Sunday, October 27, 2013

Learning to Fly: Core Training in Minsk

Some of you may remember that I attended a course last December to become an accredited Godly Play Trainer. I also wrote at the time that learning to be a trainer would be a process and a journey - just like everything else in life. (And yes, the title of this post is both a metaphor for this journey and an allusion to the Pink Floyd song!)

I got my feet wet a week and a half ago in Minsk, Belarus helping train 10 new storytellers from Minsk, Moscow and Central Asia. My colleague, Heidi from Wittenberg, and I co-led the training after months of preparation. Not only was this our first time to lead a training since becoming certified, but we had to do it all in Russian! That aspect made it more fun, but way more challenging as well. 

Core Trainings are really meant for people who have read the books, have a basic understanding of GP, and been practicing on their own for a while. In fact, in the UK and Germany, it is required to attend a "Taster Day" where you get introduced to the basics, before you can attend a core training. And one of the reasons that this training was so successful was that our dear friend, Helen Spencer, from Teach Beyond, had already laid a foundation with this group of women by having taught several workshops over the course of the last two years. And almost all of them have been using Godly Play regularly in their work with children. 

Heidi, my Co-Trainer, and I

Heidi and I arrived in Minsk in the evening, grabbed something quickly to eat, and started the training a half hour later! After a "getting acquainted" round, Heidi spoke about creating sacred space for children and the set-up of a Godly Play room. But a GP Core Training is not about sitting around and listening to lots of theory - it's very practical and hands-on. So as our first assignment for the ladies, we put all of the story materials in the middle of the floor and asked them to arrange them in the correct places in the room.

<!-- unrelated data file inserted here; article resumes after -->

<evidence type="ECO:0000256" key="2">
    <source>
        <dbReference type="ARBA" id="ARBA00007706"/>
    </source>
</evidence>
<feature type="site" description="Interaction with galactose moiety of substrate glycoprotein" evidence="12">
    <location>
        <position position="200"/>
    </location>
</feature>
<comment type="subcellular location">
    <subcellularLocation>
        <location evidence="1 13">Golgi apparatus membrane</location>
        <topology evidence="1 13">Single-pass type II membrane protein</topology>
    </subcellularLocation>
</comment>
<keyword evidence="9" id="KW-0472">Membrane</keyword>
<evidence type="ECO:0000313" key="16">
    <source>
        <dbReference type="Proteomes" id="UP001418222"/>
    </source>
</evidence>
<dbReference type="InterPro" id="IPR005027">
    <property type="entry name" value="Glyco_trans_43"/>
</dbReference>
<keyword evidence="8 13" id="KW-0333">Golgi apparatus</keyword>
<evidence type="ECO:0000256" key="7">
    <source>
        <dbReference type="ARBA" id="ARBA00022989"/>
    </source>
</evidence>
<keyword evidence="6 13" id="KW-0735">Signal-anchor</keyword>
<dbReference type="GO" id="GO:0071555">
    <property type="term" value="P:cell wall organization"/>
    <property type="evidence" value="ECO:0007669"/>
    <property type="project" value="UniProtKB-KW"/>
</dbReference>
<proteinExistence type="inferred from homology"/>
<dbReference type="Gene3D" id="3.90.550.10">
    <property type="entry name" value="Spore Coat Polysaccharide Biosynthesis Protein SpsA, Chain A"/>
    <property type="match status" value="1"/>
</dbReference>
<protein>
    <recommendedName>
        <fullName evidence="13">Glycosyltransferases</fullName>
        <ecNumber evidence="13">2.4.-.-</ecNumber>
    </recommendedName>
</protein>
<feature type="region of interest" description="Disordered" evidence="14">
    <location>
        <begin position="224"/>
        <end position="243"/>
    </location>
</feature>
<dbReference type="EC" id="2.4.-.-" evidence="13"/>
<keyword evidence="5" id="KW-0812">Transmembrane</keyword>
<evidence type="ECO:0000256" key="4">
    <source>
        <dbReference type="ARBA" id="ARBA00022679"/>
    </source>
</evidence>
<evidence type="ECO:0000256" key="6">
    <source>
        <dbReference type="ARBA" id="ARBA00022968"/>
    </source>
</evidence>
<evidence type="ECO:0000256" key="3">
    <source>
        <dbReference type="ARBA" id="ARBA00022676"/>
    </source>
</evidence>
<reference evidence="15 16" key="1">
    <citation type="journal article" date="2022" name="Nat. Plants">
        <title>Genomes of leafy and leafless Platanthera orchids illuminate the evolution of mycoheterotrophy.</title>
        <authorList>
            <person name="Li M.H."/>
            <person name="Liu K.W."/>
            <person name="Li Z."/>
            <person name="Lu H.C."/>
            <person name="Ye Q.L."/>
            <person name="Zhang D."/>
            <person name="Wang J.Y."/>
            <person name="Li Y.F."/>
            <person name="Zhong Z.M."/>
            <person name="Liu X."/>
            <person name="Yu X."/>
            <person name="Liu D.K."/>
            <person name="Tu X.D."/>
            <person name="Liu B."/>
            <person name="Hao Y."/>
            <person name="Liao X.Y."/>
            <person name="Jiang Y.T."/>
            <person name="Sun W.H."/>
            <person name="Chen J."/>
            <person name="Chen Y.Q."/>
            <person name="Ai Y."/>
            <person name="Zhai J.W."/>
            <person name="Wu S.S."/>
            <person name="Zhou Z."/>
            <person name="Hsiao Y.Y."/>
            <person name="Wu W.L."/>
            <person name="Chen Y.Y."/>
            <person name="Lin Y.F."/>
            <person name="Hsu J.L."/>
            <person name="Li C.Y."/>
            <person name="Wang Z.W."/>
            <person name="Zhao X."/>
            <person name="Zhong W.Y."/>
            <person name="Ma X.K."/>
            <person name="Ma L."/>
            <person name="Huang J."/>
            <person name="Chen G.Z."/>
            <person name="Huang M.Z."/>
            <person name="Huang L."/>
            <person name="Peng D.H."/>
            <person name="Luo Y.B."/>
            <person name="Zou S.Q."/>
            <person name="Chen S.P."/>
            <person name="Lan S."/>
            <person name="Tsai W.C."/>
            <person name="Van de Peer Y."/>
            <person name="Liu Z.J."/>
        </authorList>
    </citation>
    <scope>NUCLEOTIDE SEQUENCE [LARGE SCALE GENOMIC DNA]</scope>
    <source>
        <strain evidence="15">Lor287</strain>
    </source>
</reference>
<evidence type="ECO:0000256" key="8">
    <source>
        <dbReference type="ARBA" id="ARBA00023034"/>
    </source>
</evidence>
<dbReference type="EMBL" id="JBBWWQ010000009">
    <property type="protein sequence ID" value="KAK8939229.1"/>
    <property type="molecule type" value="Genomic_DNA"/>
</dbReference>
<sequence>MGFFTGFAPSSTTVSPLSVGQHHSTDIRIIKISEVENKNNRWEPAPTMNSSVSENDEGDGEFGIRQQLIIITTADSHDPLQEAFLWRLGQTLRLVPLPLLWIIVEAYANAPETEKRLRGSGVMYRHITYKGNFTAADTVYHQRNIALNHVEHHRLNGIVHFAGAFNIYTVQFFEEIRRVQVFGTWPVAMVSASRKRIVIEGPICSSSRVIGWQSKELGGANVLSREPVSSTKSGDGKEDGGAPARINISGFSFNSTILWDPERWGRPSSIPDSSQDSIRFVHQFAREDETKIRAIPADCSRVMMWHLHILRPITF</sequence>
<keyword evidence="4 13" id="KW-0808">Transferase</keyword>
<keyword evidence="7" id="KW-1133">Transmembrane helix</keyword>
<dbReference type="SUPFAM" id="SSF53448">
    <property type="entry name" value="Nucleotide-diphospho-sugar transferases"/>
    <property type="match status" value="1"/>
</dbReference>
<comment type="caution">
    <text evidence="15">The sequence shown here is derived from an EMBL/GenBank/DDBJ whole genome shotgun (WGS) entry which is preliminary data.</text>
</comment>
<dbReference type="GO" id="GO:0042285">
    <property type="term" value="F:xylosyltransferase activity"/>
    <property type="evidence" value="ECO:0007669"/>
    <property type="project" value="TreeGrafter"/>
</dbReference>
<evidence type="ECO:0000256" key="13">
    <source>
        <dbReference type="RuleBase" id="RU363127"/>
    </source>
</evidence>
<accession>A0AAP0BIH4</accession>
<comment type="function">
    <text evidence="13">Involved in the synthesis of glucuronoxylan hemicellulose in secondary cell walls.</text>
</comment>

Here I am teaching on the elements of a Godly Play session using a visual aid that I learned from Rebecca Nye at my Trainers' Training.

In between the theory, Heidi, Helen and I presented stories from each genre. Here Helen presents the Parable of the Great Pearl. Nastya, who is sitting beside her and translating, organized the logistics of the training for us. 

Then, it was time for the participants to get to work! They each picked a story and then had about an hour to prepare. Afterward each presented her story to the larger group with a "Wondering" session at the end. 

Here Irena presents the Parable of the Good Shepherd. 

Sveta's presentation of the Baptism story was one of the most beautiful renderings of that story that I have ever seen!

This is Asmic from Amazing and Amusing presenting the "Circle of the Church Year". This is one of the hardest stories to do at a training, because the text is long and the wooden blocks can be awkward to handle the first time. But Asmic managed to tell the whole story by heart and with grace!

When Tanya got ready to prepare "The Holy Family", we realized that I had forgotten the wooden Risen Jesus/Cross in Germany! So we quickly improvised and made a 3-D one using paper and wooden corks. 

Tanya also did a great job with her story and we all got a lesson in preparing materials in the process!

There were gifts, storyteller certificates and many wonderful memories at the end! 

I will always remember this stop on my journey with Godly Play, and pray that God would bring long-lasting fruit in the lives of many children through our work! 


  1. You go girl! How exciting! Thank you so much for sharing.

  2. This brings back happy memories of my own training. And I can't believe I've somehow managed to miss Asmic's blog until now. THANK YOU for linking to it!

  3. Thanks, ladies, for all of your encouragement and support!

  4. Ah, so good to see it all again! Great memories!

  5. Thinking about it again, I'm so impressed you girls did it all in Russian. What preparation it took to learn not only the scripts, but all the terms to be able to talk on genres and roles, etc. and to lead the Wondering. Great job, ladies!

    1. Thanks, Asmic! We are both so thankful that we had the opportunity to stretch our language skills in this way. It made it even more fun!